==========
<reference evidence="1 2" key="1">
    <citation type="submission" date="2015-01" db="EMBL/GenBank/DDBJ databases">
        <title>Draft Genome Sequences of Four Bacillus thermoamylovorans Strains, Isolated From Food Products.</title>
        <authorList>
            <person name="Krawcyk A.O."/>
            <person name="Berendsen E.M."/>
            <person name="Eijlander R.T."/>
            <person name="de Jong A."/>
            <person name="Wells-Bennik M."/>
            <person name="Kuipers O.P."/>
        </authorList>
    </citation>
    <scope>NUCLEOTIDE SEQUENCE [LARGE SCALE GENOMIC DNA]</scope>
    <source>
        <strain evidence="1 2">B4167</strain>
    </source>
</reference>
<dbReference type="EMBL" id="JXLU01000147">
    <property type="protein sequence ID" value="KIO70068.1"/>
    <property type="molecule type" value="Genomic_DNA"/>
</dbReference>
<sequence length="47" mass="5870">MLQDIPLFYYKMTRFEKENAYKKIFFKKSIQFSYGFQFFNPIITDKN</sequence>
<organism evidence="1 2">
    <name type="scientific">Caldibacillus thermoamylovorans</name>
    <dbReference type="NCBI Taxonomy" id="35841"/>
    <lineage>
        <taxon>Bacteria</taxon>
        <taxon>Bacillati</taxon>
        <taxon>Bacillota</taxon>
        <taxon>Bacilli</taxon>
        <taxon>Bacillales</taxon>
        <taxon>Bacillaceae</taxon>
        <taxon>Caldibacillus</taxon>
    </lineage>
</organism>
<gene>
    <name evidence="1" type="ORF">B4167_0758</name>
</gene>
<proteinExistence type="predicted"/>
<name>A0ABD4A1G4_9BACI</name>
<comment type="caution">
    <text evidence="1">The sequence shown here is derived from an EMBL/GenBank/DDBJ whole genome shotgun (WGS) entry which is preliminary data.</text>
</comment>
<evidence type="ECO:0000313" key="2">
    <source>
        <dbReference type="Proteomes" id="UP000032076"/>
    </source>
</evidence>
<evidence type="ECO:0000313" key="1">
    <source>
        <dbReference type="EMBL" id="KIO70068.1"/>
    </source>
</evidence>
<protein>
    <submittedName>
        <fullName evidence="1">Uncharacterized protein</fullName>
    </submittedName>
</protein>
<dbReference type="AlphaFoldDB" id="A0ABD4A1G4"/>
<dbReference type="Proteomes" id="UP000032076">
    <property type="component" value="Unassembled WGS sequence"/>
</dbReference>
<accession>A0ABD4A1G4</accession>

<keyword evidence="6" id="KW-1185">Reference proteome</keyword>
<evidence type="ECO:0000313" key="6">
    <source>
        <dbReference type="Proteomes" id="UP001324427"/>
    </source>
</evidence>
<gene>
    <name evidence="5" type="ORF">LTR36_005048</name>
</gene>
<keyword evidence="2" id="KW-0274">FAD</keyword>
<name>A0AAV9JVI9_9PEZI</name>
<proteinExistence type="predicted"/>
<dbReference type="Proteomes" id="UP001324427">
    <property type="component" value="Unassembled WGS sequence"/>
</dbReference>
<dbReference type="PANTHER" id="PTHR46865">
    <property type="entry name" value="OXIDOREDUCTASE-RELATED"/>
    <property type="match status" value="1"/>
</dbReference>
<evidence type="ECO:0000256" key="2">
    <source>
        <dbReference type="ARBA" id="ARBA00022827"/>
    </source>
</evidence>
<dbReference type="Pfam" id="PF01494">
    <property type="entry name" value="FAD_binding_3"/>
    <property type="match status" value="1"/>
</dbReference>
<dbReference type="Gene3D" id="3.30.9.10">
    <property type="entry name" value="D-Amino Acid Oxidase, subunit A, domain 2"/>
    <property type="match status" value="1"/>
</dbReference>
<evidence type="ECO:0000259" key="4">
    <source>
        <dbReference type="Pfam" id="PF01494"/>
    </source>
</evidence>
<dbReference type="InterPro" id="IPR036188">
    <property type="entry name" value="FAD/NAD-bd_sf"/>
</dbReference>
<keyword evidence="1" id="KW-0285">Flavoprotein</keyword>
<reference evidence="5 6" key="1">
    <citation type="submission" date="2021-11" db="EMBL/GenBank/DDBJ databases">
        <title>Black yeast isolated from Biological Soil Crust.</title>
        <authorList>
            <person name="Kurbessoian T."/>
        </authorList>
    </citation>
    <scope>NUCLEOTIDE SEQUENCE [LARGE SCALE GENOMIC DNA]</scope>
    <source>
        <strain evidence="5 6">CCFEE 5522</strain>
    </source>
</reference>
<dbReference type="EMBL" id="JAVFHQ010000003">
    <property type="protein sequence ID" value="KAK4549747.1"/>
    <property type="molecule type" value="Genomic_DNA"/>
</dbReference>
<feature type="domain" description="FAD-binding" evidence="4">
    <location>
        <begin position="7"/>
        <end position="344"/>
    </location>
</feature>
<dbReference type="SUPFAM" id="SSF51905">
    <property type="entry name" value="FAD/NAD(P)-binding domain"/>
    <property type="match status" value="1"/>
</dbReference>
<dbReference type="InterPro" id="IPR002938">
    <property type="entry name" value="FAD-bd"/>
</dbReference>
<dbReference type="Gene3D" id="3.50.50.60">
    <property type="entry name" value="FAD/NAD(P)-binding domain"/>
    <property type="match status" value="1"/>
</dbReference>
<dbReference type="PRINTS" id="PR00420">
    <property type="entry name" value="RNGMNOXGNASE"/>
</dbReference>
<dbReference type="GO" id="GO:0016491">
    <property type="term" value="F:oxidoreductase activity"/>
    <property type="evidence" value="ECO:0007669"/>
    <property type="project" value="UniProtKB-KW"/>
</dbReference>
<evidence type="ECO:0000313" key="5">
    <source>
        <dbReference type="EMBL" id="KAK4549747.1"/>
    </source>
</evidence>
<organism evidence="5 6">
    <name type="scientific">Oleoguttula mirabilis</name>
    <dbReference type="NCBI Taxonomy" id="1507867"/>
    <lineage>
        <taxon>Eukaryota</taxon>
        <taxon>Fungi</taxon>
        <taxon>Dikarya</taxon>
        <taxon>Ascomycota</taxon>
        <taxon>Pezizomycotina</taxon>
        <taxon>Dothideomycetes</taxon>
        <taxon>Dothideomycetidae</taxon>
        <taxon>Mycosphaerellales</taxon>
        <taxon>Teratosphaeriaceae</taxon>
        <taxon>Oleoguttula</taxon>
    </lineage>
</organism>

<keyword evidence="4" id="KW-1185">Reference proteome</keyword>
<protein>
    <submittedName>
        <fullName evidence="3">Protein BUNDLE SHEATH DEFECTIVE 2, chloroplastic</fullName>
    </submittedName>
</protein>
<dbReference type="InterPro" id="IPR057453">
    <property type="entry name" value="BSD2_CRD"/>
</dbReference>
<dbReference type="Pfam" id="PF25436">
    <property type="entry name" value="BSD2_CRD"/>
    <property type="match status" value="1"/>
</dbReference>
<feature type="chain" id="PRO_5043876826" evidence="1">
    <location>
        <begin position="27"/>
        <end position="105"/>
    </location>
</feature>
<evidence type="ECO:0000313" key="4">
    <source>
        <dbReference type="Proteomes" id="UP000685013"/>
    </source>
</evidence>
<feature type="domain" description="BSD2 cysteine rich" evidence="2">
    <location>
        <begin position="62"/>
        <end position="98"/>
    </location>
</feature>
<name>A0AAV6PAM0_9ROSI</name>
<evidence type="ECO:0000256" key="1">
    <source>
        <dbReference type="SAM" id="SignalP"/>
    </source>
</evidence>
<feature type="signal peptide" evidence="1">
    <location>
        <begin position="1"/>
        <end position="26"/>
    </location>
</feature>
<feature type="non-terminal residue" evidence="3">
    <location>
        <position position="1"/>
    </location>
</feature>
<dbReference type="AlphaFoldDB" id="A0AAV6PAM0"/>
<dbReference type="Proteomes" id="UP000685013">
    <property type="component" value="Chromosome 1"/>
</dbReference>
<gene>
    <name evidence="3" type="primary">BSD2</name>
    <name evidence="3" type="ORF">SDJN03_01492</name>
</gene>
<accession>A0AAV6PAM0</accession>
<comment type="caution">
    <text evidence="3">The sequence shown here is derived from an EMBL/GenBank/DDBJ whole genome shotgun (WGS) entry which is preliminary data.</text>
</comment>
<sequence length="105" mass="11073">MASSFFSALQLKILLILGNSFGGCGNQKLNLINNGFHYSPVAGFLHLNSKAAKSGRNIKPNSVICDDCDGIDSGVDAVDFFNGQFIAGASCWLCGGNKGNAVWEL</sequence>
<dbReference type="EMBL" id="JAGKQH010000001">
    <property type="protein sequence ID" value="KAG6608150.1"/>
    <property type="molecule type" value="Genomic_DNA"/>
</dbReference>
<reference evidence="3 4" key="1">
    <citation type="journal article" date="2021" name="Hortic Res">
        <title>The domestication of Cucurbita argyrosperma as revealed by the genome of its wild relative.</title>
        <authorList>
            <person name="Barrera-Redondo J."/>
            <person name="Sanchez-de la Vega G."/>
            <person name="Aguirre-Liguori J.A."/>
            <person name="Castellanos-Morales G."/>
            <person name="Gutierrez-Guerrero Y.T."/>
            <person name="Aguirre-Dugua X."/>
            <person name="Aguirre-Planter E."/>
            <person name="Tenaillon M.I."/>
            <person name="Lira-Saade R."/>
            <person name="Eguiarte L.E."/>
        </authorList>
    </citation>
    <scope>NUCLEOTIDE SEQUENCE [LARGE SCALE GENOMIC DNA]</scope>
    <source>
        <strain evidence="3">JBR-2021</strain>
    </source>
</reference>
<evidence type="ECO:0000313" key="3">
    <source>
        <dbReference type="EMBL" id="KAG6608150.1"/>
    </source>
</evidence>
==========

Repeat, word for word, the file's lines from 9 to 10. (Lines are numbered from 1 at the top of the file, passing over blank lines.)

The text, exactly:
            <person name="Wells-Bennik M."/>
            <person name="Kuipers O.P."/>